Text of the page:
Braveheart appears in its original theatrical aspect ratio of approximately 2.35:1 on this single-sided, double-layered DVD; the image has been enhanced for 16X9 televisions. From start to finish, the transfer looked great.
Sharpness appeared virtually immaculate throughout the film. Even during the widest shots, the picture remained very crisp and clear, without the slightest hints of softness. This detail was maintained in the movie's many low-light situations as well; although lots of films become hazy in dim circumstances, that didn't occur here. Moiré effects and jagged edges failed to appear, and I noticed no edge enhancement. In addition, source flaws remained absent in this fresh, clear presentation.
Colors looked strong, with tones that were lush, rich and realistic. Braveheart wasn't the most colorful movie in the world; anything set in the occasionally gloomy realm of Scotland wouldn’t make sense as a Technicolor extravaganza. Nonetheless, it actually offered a surprising range of hues, mainly manifested in the various costumes. We saw some very attractive reds, blues, yellows, and oranges through the different clothes, and the DVD made them appear terrific.
Black levels seemed very deep and they remained appropriately heavy without presenting any excessive thickness that would render nuances invisible. As I already alluded during my discussion of sharpness, shadow detail appeared very clean and smooth, as I witnessed no loss of clarity in any of the many low-light situations; they all come through wonderfully. If any problems manifested themselves here, I didn’t notice them. Instead, I thought Braveheart boasted a top-notch transfer.
I also liked the Dolby Digital 5.1 soundtrack of Braveheart. The soundfield favored the forward channels in that the majority of the specific information came from those speakers and the three front speakers seemed quite active for most of the film. That domain sounded alive and brisk with all of the movement but never appeared too busy or forced. The surrounds offered a lot of detail as well and they created an immersive experience throughout the movie. Although the rears generally maintained an ambient atmosphere, some good discrete usage occurred as well, and the entire package nicely complemented the on-screen action.
Audio quality appeared positive as well. Dialogue always seemed natural and crisp, with no signs of edginess or any problems with intelligibility. Effects were extremely bright and clear, and they always appeared realistic without any distortion; some of the battle scenes really packed a solid punch. James Horner's score seemed bright and dynamic while it also sounded smooth and melodic. All aspects of the audio presented some fine range, and much of the film treated me to deep and rich bass.
Overall, Braveheart sounded very good and just narrowly missed an “A”-level grade.
How did the picture and audio of this Braveheart Special Collector’s Edition compare to those of the original 2000 DVD? I thought both featured identical audio, but the new disc provided visual improvements. The biggest step up came from the cleanliness of the 2007 DVD, as it lacked the marks and flaws of its predecessor. It was also a little sharper than the 2000 release, but the absence of source concerns was the main reason the old disc’s “B-“ jumped to an “A” here. The 2007 disc definitely provided a substantially more attractive visual presentation.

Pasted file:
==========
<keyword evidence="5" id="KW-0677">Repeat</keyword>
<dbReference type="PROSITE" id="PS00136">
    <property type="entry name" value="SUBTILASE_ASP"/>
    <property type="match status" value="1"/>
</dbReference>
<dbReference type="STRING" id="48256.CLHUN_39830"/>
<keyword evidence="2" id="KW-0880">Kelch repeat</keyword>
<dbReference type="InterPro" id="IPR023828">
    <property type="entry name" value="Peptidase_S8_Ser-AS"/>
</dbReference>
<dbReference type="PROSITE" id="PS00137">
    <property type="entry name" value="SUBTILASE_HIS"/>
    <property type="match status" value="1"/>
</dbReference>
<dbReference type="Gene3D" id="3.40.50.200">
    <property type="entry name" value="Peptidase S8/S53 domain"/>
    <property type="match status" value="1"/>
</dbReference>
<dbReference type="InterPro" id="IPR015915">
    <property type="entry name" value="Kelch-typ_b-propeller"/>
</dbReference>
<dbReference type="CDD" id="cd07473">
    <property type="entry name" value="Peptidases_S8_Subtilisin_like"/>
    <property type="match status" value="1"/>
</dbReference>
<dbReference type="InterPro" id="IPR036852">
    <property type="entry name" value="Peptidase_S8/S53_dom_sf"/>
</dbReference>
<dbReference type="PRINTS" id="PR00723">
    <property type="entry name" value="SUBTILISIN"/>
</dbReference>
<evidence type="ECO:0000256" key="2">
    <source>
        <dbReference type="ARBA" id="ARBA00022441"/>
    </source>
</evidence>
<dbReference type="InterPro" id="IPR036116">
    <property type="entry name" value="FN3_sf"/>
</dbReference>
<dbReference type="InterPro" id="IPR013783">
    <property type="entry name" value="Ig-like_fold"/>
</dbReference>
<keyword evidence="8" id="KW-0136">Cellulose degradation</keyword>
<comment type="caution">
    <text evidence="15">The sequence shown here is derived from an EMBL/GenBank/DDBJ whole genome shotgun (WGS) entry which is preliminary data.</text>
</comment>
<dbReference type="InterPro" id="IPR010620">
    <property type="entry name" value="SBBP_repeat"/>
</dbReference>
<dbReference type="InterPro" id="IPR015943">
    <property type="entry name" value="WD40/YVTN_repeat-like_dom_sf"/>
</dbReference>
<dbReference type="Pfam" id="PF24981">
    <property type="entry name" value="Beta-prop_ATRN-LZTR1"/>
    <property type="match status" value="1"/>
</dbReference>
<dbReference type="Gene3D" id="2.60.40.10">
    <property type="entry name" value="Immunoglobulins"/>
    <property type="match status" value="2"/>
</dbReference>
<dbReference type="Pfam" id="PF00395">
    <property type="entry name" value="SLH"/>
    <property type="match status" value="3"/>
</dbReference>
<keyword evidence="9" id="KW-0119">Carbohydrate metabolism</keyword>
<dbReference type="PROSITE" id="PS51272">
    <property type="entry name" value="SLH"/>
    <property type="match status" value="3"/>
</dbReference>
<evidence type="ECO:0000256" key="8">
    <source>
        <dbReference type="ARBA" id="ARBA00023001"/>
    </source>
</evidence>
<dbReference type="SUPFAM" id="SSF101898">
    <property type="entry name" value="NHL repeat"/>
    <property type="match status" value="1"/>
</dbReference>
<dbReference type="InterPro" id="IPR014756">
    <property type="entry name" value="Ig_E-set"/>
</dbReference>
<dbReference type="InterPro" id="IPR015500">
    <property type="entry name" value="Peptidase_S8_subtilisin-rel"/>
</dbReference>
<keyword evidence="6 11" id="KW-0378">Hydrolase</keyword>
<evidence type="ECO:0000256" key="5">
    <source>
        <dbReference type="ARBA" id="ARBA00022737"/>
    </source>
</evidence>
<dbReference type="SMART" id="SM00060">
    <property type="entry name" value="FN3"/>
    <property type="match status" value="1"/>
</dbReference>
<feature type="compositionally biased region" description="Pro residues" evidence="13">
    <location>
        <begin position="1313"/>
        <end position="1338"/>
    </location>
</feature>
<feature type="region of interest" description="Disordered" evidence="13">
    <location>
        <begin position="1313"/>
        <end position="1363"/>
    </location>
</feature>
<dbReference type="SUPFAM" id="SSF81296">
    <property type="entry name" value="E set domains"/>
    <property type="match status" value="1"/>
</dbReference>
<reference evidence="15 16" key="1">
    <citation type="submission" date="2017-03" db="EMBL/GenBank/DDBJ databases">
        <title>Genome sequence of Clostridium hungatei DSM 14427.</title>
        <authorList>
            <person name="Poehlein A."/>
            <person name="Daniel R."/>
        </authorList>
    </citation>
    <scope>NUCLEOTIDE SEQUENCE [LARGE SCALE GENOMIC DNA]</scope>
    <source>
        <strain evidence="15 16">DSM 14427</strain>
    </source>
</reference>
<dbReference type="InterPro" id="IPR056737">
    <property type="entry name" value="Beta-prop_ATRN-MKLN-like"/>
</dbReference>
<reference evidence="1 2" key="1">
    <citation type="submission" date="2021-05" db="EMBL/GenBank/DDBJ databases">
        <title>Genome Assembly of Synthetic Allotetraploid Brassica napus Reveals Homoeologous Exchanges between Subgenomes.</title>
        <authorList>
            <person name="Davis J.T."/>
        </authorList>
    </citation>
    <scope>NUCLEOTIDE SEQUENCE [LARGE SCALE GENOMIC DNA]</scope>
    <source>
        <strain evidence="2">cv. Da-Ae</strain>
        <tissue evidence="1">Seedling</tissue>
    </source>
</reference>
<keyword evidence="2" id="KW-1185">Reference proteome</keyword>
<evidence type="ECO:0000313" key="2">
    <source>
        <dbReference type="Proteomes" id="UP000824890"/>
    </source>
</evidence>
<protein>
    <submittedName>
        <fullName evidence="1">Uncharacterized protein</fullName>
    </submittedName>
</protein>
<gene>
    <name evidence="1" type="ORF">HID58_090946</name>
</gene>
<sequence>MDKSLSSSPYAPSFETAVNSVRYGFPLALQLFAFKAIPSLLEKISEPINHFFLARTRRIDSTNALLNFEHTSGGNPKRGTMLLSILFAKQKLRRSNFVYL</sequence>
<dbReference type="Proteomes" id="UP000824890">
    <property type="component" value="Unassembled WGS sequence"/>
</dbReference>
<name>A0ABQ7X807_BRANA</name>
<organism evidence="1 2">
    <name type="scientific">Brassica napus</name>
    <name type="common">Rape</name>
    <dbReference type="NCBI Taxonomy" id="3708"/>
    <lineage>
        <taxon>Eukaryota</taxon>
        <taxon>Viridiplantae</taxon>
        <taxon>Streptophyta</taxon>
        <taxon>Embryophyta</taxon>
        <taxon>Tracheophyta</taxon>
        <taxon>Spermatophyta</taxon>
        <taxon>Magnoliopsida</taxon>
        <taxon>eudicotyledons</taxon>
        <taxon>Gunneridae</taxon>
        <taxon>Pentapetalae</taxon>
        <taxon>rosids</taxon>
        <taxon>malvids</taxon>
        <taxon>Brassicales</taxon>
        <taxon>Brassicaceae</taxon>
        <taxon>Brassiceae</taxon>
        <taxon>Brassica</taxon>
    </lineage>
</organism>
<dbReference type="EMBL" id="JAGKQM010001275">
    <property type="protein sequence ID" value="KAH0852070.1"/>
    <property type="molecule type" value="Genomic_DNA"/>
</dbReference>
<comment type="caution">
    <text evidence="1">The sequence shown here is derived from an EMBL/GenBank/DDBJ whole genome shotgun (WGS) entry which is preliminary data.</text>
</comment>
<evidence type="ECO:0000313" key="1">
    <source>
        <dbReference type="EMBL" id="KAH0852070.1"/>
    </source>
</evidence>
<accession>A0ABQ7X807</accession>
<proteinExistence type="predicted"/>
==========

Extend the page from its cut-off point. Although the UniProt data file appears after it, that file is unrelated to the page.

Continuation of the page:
In addition, this two-disc SCE added new supplements. I’ll note additions with an asterisk. If you fail to see a star, that means the component already appeared on the 2000 DVD.
On DVD One, we get an audio commentary from director/actor Mel Gibson. He provides a running, screen-specific chat. I really looked forward to this track but unfortunately found it to be disappointing. The biggest problem stems from all the dead air. I realize it’s tough to fill three hours, but Gibson doesn’t even come close; I doubt he speaks for more than half the movie. All of that empty space makes the piece pretty tedious at times.
In addition, some of his comments - particularly during the first half of the film - provide fairly tangential information. Many of his remarks are basic and concern locations and some bland details about the actors; he doesn't offer a lot of facts about his involvement in the film, or his experiences as a fairly-new director. After all, Braveheart was only his second directorial effort, and was quite different from his first (The Man Without A Face), so it would have been cool to hear more about his trials and tribulations in that role.
When he speaks, Gibson provides some reasonably interesting details. For example, he mentions some of the tricks he borrowed from other directors with whom he worked, and he gives us strangely compelling information about his use of varying frame rates, something you don't usually hear discussed. Gibson also does a decent job of telling us where the movie veered from historical fact. My father has griped for years about Gibson's casting of himself as Wallace, since the character clearly should have been much younger than the then-38-year-old actor; Mel sets the record straight on his reasons for doing so.